White space is for slowing down.
When I was a young girl, I remember riding on the back of my Uncle Buddy’s motorcycle through the Louisiana woods fast and furious. We were on the verge of out of control and I loved every minute of those wheels eating up the forest floor. Dirt was aflying! Shhhh, don’t tell my Mama.
I admit it. I like to go fast. I walk fast, talk fast and read fast. If I am honest with you, I know I eat too fast and drive too fast. Then for Pete's sake, why am I talking about slowing down?
I do know the value of slowing down, but it has not come naturally. I have had to learn it, sometimes the hard way. Slowing down helps me think decisions through, do things well and attend to details. Slowing down awakens my other senses; I can breath, see, feel, taste and hear more deeply. I can be more fully.
When I slow down, it seems as though I create space and time. But only God does that, so I realize that space and time was always there. It was just that I was flying right by it leaving little dirt devils in my wake.
We all have work to do and I think God created us to add our endeavors to our community, but when we consistently go to the very edge of our strength, our time or our patience, we are practicing brinkmanship. We are living a jam-packed, hurried life. Not only is the hurried life stressful, but we miss things, important things. That’s what white space is for, to give us room to breath, to stop for a while, to rest, to recover our strength and perspective.
the technique or practice of maneuvering a dangerous situation to the limits of tolerance or safety in order to secure the greatest advantage, especially by creating diplomatic crises
Brinkmanship is an old fashioned word, but the concept is one we know quite well today. Brinksmanship teeters on the edge, the brink of disaster. In foreign affairs, it is the kind of maneuvering that leads countries into war.
When I became a mama myself, I always tried to squeeze in one more errand before getting to my destination or back home again. I was pretty consistently about 15 minutes late wherever I went. Being late bothered me. I wasn't proud of it, but if I'm honest I guess I loved getting that one more thing accomplished even more than being on time. What I really wanted was both being on time and getting more done. Look what God had on his hands!
Eventually I felt the pinch of being 20+ minutes late if anything else slowed me down, like traffic, waiting for a train, a child’s lost shoe or misplaced keys. You know, the usual stuff of life. I hate to admit it, but what really cured me (mostly!) was having beautiful Kyle. Even in the carseat days, you couldn’t pull one over on Kyle. If I told him we were going to the grocery store and the park, I could not add the dry cleaners on my way home. It was too much for him.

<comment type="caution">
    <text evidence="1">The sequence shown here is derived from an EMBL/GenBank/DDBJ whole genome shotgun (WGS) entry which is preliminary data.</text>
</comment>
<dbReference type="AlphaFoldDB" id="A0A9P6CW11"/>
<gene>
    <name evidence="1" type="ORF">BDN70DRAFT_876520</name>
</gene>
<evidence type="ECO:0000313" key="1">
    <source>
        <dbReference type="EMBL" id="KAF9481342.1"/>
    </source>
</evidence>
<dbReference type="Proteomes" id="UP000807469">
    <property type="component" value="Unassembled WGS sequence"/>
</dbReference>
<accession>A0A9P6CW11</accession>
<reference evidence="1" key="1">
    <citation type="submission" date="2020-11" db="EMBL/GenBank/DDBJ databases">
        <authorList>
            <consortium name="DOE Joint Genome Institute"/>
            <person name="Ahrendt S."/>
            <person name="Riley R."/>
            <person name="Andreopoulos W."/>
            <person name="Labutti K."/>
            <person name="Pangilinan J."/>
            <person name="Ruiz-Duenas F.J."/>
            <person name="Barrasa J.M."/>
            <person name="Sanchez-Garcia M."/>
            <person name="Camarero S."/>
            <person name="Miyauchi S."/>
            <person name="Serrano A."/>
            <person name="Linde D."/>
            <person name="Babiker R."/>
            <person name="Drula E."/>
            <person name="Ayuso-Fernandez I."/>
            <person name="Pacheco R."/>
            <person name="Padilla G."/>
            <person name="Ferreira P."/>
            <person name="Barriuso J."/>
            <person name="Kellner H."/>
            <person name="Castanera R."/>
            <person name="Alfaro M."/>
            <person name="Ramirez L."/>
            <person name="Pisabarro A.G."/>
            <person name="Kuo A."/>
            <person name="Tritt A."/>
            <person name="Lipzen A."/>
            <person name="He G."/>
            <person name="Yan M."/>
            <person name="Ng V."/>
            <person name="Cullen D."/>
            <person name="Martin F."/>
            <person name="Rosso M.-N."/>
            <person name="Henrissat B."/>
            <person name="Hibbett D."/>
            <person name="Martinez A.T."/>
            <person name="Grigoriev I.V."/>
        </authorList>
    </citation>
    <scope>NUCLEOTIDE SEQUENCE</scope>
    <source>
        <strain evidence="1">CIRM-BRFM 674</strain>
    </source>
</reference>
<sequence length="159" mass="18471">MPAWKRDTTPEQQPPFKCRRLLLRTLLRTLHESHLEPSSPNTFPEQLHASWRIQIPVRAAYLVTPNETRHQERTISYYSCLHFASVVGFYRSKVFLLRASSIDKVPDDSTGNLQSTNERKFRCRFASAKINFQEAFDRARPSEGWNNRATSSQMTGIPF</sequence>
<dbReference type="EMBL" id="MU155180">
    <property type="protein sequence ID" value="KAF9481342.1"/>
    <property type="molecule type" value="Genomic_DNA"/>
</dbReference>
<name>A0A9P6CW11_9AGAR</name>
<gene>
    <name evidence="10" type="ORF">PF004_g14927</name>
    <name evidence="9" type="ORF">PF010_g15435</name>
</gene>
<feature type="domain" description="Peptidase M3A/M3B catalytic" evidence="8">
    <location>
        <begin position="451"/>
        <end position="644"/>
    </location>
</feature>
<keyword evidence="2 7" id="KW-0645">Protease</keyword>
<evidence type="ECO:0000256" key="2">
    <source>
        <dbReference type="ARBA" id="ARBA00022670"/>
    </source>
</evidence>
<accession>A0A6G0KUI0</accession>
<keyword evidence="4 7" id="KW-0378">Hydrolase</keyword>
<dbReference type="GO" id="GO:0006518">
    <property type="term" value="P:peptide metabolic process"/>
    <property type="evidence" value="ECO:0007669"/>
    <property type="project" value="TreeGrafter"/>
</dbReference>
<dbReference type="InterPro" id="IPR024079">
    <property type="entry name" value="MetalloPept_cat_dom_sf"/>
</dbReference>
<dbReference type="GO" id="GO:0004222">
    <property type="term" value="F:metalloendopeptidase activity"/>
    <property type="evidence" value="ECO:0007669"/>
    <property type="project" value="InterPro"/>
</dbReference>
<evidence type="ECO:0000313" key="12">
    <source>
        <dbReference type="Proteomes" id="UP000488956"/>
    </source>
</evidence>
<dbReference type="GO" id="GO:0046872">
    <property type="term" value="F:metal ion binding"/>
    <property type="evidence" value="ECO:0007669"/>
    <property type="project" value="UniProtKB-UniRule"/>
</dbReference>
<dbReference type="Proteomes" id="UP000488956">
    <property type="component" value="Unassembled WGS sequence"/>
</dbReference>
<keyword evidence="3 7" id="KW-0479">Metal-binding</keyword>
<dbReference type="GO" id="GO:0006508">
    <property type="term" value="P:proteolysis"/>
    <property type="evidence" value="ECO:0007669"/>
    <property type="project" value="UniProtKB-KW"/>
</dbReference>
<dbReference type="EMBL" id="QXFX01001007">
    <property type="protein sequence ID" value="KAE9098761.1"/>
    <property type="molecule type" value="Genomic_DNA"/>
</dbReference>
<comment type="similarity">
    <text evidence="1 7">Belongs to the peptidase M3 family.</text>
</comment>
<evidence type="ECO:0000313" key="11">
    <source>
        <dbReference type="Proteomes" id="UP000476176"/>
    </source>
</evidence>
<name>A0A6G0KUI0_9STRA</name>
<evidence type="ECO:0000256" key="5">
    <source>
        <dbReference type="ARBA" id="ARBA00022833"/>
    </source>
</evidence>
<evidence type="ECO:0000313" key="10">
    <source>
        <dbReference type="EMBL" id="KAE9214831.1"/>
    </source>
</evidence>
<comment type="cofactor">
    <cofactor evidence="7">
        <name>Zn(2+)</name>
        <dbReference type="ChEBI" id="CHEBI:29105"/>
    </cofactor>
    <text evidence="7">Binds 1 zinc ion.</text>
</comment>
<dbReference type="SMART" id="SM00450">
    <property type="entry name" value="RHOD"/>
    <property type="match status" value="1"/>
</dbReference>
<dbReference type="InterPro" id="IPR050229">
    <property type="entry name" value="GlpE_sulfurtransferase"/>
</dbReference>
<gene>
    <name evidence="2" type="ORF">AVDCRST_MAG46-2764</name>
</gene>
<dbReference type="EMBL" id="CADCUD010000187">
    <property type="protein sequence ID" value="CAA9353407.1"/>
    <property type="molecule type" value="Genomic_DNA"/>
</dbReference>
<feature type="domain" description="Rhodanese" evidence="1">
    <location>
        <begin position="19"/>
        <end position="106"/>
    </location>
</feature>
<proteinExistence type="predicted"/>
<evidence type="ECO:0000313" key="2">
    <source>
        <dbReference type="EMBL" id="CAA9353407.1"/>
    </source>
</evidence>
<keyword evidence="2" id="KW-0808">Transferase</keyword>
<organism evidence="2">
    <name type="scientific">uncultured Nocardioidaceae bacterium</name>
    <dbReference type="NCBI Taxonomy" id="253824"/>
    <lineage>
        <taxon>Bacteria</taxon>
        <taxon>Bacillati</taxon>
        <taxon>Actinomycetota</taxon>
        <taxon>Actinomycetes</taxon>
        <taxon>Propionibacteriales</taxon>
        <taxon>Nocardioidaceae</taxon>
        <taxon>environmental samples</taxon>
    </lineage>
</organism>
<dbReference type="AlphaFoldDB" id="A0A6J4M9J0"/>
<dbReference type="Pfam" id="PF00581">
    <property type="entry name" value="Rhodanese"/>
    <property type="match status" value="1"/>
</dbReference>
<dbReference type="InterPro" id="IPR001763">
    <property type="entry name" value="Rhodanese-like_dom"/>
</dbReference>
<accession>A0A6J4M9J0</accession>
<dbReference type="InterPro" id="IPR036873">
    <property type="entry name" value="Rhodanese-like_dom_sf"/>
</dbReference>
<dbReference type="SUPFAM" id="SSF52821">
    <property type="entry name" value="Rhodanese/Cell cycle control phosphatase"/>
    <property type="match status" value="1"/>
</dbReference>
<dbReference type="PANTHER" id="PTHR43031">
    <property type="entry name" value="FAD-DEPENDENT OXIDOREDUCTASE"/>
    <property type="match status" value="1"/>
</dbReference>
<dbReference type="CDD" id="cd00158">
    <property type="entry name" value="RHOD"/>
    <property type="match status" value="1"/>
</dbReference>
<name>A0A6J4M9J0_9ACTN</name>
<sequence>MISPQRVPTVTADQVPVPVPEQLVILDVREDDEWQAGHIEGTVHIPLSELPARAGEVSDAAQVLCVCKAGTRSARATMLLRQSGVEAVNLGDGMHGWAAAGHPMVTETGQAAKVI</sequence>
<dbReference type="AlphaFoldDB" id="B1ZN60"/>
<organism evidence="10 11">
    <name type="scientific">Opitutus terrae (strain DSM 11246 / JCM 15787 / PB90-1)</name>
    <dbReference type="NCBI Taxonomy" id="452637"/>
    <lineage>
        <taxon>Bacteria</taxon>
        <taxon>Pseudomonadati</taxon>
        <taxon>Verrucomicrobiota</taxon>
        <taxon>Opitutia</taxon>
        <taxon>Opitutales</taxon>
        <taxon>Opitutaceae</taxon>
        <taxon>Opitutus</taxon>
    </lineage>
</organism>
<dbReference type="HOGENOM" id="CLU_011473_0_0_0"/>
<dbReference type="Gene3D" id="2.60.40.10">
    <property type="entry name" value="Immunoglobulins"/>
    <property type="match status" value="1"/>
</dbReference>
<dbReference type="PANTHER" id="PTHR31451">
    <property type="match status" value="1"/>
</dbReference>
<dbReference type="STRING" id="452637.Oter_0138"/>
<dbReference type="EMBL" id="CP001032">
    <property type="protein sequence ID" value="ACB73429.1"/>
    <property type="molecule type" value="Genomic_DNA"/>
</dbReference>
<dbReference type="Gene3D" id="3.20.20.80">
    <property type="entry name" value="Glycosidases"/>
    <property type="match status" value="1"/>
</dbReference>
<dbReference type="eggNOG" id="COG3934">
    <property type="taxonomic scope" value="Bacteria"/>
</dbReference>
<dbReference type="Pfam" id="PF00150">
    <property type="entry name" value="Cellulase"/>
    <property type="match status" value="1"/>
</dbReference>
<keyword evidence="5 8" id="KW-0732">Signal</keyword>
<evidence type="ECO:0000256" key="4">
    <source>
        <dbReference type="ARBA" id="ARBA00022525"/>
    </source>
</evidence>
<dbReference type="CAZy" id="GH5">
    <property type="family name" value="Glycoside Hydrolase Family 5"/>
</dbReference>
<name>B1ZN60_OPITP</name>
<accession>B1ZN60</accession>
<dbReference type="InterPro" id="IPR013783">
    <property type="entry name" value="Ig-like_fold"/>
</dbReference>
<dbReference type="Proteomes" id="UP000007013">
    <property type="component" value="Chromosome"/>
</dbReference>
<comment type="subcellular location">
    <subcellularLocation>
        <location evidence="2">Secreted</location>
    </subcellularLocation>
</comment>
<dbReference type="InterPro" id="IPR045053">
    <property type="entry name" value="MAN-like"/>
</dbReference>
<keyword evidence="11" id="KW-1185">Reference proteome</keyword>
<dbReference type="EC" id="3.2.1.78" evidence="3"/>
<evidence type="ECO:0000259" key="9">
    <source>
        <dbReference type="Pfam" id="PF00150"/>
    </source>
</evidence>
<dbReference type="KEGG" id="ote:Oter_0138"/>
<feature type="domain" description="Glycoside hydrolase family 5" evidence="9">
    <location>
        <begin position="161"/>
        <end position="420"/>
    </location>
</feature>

Somehow he had already counted the stops and calibrated his tolerance to two errands. Eventually we learned that one of the challenges of his Aspergers was sensory overload and a sense of being unmoored in time. It is a frightening feeling for any of us, much less a little guy in a carseat. His mama needed to slow down, plain and simple. But OH SO HARD for those of us who like to book it.
I am forever grateful for the gifts Kyle and his Autism have given me, the
push chance to slow down and do less. When he was a boy, I had to step back from many activities I dearly loved because Kyle needed less noise, less demands on his senses and more one-to-one interactions with people he was comfortable with within his circle. He also needed lots of therapies in speech and language, social skills, sensory integration and emotional connection.
Of course, at the time, I saw the stepping back as a loss and a limit. And sometimes it was real loss like when our other children had a concert or play that was important to them and one of us had to stay home. We all wanted to be together. I was frustrated, both for him and for us that he didn’t go with the flow. And leaving him with even our best babysitter was stressful as we came home to tears more than once, hers. He was a handful back then. Thankfully, he says he doesn’t remember much of it, but he admits from the sound of it, he was a hooligan.
Oh how I love that boy!
That slowing down turned out to be a blessing even while I resented the boundary. So many aspects of my life found room to breath, my heart, my home, my marriage and all four of our children. There were still plenty of going places, but there was a bit more space to create, to dream, to pay attention to each other, to explore.
Ironically, now I’m the one craving down time, deep one-to-one friendships and big smooth stretches of clean white space. I have discovered I like time at home between activities. I don’t want to go from thing to thing to thing. I need to breath, to listen, to process the last thing, maybe even pray before the next one, and not in the car. Kyle taught me well, but I am still learning to seek out a slower pace of life.
I am looking to do less out there, on the go and more inside my soul. Finally, my heart is beginning to say I might be missing more deep down inside when I'm on the go.
A few things help me slow down. Most of these make me sit down or stay home or both. They are small and simple, so maybe they will help you too.
Coffee with a good book alone or with a good friend.
Lighting a candle or building a fire and then hanging around to watch the flickering flame and enjoy the glow.
Playing cards or a board game with my family or snuggling up with a good book. Reading anywhere, anytime!
Sitting in my porch swing visiting, rocking one of my grand babies underneath twinkle lights or looking at the moon and stars with my husband.
And last but not least, sitting with my bible, pages to write on and coffee early every morning.
I want to say, I have learned to slow down and I’m done with brinkmanship. Thank you Kyle! But knowing me, I will likely need to be reminded again.